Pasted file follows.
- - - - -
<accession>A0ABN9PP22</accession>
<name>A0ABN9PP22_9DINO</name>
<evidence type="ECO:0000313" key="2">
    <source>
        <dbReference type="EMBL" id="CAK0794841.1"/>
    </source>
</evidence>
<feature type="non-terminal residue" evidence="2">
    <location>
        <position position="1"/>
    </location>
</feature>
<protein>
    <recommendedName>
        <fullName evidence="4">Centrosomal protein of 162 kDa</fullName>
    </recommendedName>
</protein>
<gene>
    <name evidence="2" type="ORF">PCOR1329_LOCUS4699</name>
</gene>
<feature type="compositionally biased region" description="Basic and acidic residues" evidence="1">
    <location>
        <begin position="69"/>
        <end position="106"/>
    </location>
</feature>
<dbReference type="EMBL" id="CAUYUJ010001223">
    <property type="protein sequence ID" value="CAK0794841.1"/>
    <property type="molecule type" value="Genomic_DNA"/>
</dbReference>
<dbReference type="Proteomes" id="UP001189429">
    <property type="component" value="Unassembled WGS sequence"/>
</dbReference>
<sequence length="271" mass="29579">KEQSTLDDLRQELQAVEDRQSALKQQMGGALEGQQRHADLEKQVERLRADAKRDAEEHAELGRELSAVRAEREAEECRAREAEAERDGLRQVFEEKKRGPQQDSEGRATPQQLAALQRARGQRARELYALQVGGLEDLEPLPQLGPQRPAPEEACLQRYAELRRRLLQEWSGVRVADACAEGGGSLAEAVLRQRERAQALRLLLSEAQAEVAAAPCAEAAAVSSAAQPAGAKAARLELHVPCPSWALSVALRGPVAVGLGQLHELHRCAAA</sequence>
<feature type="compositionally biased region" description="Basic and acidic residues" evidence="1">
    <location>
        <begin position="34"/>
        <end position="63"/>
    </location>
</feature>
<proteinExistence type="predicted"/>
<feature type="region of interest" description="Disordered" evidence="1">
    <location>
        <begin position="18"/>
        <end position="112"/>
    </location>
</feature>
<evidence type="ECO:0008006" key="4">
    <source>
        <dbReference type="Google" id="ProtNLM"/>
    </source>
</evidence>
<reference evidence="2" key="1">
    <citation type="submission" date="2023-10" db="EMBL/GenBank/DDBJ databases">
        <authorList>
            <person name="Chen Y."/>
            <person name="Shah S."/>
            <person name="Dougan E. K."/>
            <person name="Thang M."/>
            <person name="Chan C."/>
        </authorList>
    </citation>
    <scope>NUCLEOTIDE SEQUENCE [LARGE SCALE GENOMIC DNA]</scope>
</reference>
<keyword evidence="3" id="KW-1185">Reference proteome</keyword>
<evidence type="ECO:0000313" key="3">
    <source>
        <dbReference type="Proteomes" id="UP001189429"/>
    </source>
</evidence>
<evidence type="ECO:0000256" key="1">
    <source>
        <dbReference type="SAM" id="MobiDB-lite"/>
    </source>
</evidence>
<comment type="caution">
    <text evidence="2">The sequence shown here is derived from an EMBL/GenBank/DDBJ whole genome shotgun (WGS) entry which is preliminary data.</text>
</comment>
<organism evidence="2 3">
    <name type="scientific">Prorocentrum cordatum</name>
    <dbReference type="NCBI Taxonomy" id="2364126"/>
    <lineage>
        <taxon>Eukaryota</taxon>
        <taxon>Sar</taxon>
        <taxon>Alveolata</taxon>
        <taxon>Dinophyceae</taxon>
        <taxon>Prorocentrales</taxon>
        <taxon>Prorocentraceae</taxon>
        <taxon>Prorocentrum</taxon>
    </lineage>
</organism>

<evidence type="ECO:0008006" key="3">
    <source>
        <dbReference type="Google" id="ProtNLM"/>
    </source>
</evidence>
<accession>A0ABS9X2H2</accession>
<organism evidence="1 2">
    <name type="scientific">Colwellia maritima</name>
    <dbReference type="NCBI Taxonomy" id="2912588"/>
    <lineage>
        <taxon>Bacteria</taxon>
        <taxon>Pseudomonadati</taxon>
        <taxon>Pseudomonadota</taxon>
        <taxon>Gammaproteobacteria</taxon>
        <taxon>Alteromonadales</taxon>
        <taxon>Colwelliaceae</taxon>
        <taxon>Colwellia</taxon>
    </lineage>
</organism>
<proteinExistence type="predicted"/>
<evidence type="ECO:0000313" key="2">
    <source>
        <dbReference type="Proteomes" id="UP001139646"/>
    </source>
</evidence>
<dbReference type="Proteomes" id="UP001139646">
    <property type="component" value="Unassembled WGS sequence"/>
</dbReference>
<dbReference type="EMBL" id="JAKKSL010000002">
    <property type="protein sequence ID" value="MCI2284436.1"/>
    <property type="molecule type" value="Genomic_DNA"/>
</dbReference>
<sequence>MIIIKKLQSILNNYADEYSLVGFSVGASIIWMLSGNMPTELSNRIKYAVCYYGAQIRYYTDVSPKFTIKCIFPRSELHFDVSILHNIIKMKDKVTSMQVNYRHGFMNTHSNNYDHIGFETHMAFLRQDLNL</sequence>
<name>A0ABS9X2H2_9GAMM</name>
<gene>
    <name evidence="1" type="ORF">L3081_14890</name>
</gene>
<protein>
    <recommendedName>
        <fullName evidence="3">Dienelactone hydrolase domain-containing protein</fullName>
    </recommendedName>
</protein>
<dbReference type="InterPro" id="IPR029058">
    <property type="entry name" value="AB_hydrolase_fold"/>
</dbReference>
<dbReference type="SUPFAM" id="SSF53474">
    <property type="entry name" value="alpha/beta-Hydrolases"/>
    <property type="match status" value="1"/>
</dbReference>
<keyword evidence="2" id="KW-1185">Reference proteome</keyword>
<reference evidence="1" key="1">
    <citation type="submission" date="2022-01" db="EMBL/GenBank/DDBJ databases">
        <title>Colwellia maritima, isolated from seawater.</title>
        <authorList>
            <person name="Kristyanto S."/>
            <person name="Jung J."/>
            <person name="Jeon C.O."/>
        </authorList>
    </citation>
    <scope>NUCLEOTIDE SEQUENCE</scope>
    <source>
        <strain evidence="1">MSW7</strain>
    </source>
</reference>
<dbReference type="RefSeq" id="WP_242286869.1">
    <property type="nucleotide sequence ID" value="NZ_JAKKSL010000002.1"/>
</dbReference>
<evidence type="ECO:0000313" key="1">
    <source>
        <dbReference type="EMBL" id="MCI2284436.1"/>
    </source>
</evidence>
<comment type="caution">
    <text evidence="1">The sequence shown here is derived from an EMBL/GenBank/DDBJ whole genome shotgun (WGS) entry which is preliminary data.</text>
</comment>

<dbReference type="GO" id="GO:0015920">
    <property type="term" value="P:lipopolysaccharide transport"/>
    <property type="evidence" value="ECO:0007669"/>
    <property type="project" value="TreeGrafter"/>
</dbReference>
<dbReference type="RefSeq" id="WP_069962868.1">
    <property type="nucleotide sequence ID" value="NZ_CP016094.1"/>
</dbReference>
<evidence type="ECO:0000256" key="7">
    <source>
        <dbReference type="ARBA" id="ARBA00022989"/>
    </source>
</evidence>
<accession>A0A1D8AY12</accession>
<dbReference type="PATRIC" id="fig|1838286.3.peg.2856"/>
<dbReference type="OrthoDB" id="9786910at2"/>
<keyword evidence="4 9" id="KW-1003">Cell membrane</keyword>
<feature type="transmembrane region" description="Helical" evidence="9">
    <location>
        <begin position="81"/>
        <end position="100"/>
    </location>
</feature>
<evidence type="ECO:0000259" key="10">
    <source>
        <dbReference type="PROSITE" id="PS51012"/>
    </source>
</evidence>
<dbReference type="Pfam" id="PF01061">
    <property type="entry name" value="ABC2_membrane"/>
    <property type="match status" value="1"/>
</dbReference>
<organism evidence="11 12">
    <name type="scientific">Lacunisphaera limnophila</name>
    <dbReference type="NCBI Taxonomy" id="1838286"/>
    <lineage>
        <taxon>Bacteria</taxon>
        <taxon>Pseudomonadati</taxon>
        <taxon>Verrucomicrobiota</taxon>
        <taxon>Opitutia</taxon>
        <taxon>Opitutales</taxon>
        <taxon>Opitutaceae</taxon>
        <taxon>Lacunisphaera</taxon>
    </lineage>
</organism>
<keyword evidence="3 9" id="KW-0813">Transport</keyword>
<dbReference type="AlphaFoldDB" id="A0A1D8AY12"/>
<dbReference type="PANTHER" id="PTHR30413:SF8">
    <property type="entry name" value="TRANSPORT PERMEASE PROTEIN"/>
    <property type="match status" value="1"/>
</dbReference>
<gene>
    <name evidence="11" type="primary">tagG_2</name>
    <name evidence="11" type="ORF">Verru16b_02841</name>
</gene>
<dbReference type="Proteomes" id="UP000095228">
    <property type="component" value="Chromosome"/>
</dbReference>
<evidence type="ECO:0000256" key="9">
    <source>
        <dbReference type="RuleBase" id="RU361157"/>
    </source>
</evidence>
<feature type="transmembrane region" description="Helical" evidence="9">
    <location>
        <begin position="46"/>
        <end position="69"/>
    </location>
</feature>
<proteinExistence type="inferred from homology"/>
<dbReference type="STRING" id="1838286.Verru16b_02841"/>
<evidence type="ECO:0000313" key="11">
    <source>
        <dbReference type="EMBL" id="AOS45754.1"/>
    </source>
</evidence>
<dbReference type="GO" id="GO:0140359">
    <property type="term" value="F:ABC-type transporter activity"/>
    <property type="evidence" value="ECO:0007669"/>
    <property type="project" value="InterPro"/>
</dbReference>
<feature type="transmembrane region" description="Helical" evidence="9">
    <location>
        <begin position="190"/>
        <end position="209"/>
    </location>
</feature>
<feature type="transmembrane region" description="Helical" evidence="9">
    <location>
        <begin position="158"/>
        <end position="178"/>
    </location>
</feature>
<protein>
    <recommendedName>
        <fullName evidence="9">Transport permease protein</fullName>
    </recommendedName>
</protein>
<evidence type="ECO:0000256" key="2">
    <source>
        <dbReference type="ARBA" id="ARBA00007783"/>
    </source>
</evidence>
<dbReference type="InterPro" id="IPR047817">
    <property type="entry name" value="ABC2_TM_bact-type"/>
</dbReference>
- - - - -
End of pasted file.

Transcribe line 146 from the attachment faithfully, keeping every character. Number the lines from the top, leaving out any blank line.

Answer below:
            <person name="Kristyanto S."/>